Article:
My triggers are those random conversations with again, women who know I don’t have children who talk about their children or grandchildren and I sit there like I am not present. I can’t add to the conversation, but they continue on anyway. I usually sit silently until they finish, or I start looking beyond them at the scene around me. If I am in a certain mood I will dig at them lightly, sometimes they get it and sometimes they don’t. I figure, "well, you aren’t thinking of my feelings here, so deal with this."
Has your experience informed your spirituality?
I am not sure on this one. I think I have a much stronger person for this experience. I don’t suffer fools lightly never have. I have more strength and resilience than anyone I know, and I was told once that at the end of the day, if you line up six women at a nursing home and one hasn’t had children, she will be the one who can keep herself busy. It’s a learned experience. If that is spiritual not sure, I am more of a pragmatic person. I also think as I get older the more grounded I feel about it, somehow it sits better with me. I can walk away if I don’t like someone’s comment. I draw from my life experiences to get me through the tough times.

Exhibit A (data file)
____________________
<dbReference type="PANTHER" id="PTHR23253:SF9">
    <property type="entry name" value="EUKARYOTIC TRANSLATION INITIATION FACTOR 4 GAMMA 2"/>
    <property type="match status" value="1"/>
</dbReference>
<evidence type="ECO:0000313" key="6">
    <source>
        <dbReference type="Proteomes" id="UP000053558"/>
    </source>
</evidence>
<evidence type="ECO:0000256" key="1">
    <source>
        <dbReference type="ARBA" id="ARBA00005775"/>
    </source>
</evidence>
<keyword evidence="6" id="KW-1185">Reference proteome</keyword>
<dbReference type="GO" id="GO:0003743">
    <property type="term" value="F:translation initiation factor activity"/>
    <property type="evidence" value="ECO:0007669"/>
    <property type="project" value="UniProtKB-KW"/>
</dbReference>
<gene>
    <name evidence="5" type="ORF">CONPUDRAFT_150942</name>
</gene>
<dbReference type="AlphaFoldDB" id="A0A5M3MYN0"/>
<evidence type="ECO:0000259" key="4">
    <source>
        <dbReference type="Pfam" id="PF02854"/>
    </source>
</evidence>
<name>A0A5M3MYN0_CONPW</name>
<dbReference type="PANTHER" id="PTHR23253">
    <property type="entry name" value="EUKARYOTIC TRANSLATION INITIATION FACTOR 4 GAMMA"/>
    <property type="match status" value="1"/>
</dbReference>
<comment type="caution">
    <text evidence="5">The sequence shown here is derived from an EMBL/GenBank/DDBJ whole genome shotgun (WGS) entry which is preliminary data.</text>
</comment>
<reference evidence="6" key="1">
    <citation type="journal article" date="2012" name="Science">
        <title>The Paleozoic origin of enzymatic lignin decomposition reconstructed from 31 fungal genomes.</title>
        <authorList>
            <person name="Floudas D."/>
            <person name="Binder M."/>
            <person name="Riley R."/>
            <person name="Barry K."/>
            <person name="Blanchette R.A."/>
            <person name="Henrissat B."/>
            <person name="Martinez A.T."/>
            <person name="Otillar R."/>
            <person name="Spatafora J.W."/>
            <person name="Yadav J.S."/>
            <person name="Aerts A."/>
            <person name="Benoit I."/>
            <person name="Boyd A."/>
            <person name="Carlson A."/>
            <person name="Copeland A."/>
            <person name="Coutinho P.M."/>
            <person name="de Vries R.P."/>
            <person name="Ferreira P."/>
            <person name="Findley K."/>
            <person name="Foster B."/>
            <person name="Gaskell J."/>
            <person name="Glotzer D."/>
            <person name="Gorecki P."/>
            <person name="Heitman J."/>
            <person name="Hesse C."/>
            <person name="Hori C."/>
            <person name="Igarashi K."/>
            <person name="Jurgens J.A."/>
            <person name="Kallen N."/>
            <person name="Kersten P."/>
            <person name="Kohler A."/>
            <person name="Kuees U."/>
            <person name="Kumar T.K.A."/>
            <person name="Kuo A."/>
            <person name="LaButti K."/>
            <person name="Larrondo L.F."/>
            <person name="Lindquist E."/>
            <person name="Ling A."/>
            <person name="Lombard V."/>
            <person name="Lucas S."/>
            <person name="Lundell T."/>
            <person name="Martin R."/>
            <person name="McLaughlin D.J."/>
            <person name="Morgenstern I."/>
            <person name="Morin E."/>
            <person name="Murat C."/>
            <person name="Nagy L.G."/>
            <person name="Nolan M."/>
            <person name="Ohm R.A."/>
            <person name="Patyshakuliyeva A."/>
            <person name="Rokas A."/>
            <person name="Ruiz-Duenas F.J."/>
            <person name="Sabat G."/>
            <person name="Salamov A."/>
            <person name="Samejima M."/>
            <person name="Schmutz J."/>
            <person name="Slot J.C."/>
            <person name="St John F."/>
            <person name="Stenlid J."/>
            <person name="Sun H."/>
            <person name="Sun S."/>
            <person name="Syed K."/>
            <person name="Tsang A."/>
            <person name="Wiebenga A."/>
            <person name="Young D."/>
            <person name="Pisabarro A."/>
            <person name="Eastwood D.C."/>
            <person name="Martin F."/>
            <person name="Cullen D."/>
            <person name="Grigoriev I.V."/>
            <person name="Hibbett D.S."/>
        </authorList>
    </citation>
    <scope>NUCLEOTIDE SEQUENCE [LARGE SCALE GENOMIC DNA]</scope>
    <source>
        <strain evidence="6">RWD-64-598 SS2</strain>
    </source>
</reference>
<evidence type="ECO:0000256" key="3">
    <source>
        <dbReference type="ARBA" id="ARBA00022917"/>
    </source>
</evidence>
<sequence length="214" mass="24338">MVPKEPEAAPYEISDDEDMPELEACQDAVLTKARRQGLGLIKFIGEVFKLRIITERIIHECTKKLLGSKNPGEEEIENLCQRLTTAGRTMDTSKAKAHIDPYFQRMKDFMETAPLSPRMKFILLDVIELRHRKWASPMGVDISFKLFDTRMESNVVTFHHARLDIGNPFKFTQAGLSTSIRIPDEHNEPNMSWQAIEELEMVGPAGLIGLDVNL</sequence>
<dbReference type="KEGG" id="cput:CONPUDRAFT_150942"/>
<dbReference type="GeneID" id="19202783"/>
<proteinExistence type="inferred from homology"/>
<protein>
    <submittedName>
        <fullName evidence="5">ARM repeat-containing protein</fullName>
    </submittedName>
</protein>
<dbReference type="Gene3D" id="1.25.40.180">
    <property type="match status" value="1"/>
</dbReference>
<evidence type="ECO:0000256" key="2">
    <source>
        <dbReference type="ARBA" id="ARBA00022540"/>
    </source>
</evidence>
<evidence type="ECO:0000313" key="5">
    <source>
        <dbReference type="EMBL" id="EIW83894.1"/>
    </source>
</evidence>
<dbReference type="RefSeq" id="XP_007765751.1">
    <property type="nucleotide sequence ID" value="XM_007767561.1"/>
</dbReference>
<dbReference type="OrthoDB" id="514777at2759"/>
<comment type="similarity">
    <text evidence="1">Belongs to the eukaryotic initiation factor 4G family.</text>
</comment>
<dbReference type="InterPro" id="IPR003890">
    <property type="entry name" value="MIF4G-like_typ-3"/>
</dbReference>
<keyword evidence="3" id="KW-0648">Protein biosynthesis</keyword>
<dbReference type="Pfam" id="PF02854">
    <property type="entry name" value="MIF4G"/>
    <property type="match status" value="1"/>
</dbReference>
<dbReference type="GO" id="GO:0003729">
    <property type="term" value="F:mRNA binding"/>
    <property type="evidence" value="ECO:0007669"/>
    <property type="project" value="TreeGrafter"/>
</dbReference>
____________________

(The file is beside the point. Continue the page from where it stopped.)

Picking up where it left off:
What are your thoughts on legacy and getting older without children?
I worry about where I might live getting older. My neighbours keep to themselves pretty much. I wonder where I might end up sometimes. The recent news of the lady who showed up at the Nambour hospital not knowing who she is, is something I wonder about. I won’t have that support from family. The perception of older childless women is a bit odd, not very favourable toward what we are, strong, independent, resilient people!
Does your art help you? If so how?
Creating my art is like having children in a way, they are creations from me. I am lucky to have the time to do it more now and my progress has even surprised me. My mother always said I would get frustrated if I couldn’t do what I wanted to when I wanted, she’s probably right. But this comes from my experience of having to keep myself amused.
Any thoughts on being childless and your experience and thoughts in relation to Covid?
Again I think if you have your health you’re halfway there. It would be difficult in my place of living being so far from the nearest hospital. I don’t really think about it because of our remoteness.
What do you hope to bring to your role as a PLICA Ambassador?
I get a little annoyed when I hear women complaining about not being able to do anything like exercise when quite clearly they need to exercise in order to keep themselves in good health, if that doesn’t sound too nasty! It’s the result of having to cope ourselves I think, it makes you strive to keep yourself tidy for the future. They are quite dependent on others; I feel lucky that I am not dependant on other people.
What I would like to bring as a PLICA Ambassador is to bring awareness that not all of us are the same and we all bring to the table valuable assets. I would like to bring awareness of the statistics of childlessness now: for whatever reason, we are a demographic! An ignored demographic at that.
Find Out More
Why not say hello to Janet over at Instagram and see some more of her art?
You can find her at: Janet on Insta